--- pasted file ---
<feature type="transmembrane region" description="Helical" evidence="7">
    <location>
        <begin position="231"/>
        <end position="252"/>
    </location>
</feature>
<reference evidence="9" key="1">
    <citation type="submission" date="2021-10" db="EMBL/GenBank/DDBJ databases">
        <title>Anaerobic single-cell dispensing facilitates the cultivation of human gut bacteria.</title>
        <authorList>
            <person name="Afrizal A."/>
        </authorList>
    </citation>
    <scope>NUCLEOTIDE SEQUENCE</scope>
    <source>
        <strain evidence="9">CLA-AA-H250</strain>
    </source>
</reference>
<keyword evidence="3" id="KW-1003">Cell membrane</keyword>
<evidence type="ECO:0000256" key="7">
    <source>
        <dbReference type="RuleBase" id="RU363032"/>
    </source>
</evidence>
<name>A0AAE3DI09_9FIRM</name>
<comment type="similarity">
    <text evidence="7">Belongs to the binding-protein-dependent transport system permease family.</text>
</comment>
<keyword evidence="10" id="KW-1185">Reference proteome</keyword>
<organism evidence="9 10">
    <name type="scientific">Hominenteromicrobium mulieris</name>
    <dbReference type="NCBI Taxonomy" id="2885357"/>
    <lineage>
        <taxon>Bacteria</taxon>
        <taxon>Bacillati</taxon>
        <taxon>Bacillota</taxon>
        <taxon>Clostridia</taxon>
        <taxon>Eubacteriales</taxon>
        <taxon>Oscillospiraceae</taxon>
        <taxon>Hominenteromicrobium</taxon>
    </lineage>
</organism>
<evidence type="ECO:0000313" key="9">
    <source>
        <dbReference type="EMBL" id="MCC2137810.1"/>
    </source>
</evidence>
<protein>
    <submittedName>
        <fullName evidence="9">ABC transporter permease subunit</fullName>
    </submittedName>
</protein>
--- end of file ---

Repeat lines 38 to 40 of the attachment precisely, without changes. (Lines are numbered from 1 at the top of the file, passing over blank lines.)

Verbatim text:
        <taxon>Eubacteriales</taxon>
        <taxon>Oscillospiraceae</taxon>
        <taxon>Hominenteromicrobium</taxon>